Home » Quality Pork » How to get cooked meat to be tender?

How to get cooked meat to be tender?

Occasionally a piece of meat, pork, beef or lamb, no matter how well cooked will be tough because it was bad quality to begin with, coming probably from an old animal well past its prime (I know what cuts of beef must be boiled, roasted or fried so that’s not a problem).

But if starting from good meat what are the tips and advice for cooking it tender? As I understand a bad cooking method can make even the best quality meat tough like leather.

slow cook it. you can do it in the oven without a slow cooker. i do london broil at 275 for 4 hours (after searing it on the stove) and i almost cover it with water. then i make a gravy out of the water after it is cooked. mmmm delicious and it falls apart.

also, after cooking meat, cut it against the grain. it is easier to chew.

13 thoughts on “How to get cooked meat to be tender?

  1. white gravy says:

    to make any meat tender its no secret. Moisture, slow cooking and low temperature.

    Slow and low and add some water, wine, broth, etc.
    References :

  2. Chad N says:

    For me the key is cooking lo and slow
    References :

  3. distorted_sunshine says:

    cook it slow, or sear the outsides at high temperatures and slow cook the rest of the way to seal in juices. marinating also helps, my favorite is chicken breasts in italian salad dressing. they are the most tender and juicy when soaked for over 3 hours. also, cook most of the way and let it sit. the heat trapped in the meat will continue cooking it even without a heat source, and because it is slower and gentler, the meat will be more tender.
    References :

  4. shirls says:

    a pressure cooker makes meat slide off the bone its so tender
    References :

  5. d says:

    by tenderizing it
    References :

  6. danamike113 says:

    slow cook it. you can do it in the oven without a slow cooker. i do london broil at 275 for 4 hours (after searing it on the stove) and i almost cover it with water. then i make a gravy out of the water after it is cooked. mmmm delicious and it falls apart.

    also, after cooking meat, cut it against the grain. it is easier to chew.
    References :

  7. cz73kz says:

    Do it in the slow cooker, smoker, or roast it low for a long time.

    If you are doing it any other way, and cooking it well done, it is most likely not going to be tender. Keeping it at least a little pink in the middle will make it much more tender.

    Also, make sure that you wait 10-15 minutes after cooking before cutting the meat, to keep the juices in.
    References :

  8. Erika L says:

    I put all my meats (beef, pork lamb) in the slow cooker, Usually put it on a low setting and cook for 7 hours or so. Comes out so tender you can barely get it out with a fork because its falling off.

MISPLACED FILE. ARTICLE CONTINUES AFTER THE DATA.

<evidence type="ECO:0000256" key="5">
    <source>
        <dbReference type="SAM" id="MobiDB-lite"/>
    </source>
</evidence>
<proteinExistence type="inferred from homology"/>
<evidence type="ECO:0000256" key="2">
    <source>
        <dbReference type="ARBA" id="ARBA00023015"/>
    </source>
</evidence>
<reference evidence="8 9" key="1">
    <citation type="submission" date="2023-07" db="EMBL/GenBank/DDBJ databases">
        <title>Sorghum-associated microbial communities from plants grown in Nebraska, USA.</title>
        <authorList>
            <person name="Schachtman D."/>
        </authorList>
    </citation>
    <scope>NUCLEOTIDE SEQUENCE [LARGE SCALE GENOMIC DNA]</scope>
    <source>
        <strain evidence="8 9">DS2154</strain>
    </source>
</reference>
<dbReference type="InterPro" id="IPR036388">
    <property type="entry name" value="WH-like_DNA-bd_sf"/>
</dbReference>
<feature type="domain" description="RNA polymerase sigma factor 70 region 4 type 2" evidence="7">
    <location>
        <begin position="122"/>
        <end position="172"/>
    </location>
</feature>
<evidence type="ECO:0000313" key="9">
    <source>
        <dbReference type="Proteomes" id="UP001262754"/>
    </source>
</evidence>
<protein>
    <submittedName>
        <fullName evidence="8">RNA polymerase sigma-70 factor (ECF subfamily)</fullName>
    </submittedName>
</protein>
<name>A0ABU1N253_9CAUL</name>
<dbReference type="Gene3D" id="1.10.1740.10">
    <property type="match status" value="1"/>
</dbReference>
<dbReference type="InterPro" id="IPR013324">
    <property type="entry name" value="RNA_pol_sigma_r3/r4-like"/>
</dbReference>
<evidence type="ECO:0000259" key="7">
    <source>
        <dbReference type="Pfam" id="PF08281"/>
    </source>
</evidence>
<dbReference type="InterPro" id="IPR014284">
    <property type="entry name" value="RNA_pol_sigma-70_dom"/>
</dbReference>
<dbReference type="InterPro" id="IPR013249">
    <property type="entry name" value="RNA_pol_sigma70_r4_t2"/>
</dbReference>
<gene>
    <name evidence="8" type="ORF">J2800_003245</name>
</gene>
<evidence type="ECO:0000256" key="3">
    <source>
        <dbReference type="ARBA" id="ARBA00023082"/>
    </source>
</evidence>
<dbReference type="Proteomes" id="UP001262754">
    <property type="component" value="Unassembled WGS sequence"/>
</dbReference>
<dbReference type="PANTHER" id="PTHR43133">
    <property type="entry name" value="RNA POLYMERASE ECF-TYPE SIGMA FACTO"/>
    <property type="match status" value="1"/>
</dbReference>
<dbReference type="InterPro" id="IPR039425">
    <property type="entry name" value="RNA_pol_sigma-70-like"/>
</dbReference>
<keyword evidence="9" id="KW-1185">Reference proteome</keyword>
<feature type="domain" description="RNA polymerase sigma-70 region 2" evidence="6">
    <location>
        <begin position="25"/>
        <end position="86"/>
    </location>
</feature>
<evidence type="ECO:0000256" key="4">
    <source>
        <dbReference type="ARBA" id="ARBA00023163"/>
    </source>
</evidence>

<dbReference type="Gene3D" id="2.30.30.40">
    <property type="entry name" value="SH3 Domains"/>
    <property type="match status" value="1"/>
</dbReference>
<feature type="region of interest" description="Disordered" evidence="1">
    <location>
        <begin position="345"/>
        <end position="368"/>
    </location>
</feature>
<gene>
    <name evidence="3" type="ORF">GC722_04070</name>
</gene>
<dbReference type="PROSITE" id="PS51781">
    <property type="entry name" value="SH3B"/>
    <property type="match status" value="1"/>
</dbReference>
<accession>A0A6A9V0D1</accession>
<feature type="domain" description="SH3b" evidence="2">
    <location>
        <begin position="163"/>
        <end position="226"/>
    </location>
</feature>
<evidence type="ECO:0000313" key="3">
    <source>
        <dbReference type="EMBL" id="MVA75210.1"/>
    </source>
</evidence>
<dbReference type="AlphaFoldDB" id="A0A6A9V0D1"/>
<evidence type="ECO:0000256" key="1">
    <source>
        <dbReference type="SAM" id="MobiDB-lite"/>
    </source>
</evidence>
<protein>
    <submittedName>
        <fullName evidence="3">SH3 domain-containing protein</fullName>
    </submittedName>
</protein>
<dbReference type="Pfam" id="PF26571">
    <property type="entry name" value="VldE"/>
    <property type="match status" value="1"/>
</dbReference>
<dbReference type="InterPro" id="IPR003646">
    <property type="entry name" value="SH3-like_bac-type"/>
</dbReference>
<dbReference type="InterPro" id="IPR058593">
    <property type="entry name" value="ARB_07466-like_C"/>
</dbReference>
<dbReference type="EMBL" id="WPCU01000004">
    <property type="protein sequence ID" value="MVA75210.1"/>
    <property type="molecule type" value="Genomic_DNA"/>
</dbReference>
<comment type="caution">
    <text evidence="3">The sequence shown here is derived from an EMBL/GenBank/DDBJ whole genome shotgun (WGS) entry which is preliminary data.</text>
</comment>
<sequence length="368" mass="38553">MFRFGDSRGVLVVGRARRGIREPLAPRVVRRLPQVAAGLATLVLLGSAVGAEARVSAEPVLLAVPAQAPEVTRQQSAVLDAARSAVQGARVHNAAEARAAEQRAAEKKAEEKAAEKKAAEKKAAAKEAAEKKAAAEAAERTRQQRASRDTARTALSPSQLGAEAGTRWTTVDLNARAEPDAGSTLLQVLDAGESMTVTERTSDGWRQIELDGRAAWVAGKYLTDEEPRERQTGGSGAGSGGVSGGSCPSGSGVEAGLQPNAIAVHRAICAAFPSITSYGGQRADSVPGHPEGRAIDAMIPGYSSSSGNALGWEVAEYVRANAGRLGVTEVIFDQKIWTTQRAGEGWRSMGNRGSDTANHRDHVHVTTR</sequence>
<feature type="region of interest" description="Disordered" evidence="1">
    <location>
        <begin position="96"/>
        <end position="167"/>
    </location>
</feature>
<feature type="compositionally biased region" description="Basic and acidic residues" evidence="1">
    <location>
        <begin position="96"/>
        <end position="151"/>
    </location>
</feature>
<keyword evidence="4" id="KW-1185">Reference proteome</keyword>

References :

  9. Robert says:

    The best way to insure that meats come out "perfect" is to purchase an instant read meat thermometer. The better ones have a list of temperatures for each type of meat – beef, pork, chicken etc. Cook the protein to the recommended internal temperature and you can’t go wrong.
    References :

  10. jess says:

    Brown it off then stew it. Meaning add liquid to it and cook slowly in the oven.
    References :

  11. Esmerelda says:

    You don’t have to slow cook to get tender. The trick is not to overcook. I learned to cook some less tender cuts of beef like an eye of round by searing quickly in a cast iron skillet and then popping it into a very hot oven – say 400 or even 450 degrees and then monitoring temperature with a probe thermometer. Depending on your preference for "doneness" you would take it out when it reaches about 145 for rare, 150 for medium and 155 for well. Chickens I roast temperature at 325 until the breast is up to about 160 to 165.

    The secret is letting the meat rest before carving for anywhere from 5 to 15 minutes – a steak for 5, a small roast for 10, a large roast or chicken for 15. It allows the meat to finish cooking and the juices to be reabsorbed so the meat is juicy when cut. It always comes out great.

    I do use slow cooking or braising for things like pot roast or pork ribs. I do ribs for at least 3 hours starting out at 350 for a half hour and then turning it down to 250 for the rest of the time. A pot roast takes about the same amount as the ribs only in a dutch oven on the stove at least half submerged in broth, wine and onions.

    If you want a really good book that covers this very subject, Alton Brown’s "I’m Just Here for the Food" is terrific!
    References :

  12. tbunny90 says:

    Marinate your meat overnight or at least for a couple of hours if you can.
    Buttermilk is a great choice for a marinade because it makes meat (especially chicken) moist and juicy.
    Also, there are a ton of bottled marinades on the market right now so it’s super easy.
    References :

  13. swf36D says:

    Certain cuts of meat are going to be tough. You need to braise those cuts in some sort of liquid and some kind of acid. Tomatoes, wine, citrus, all will add acidity to help break down the fibers in the meat. A crock pot is ideal for this kind of cooking.
    References :

Comments are closed.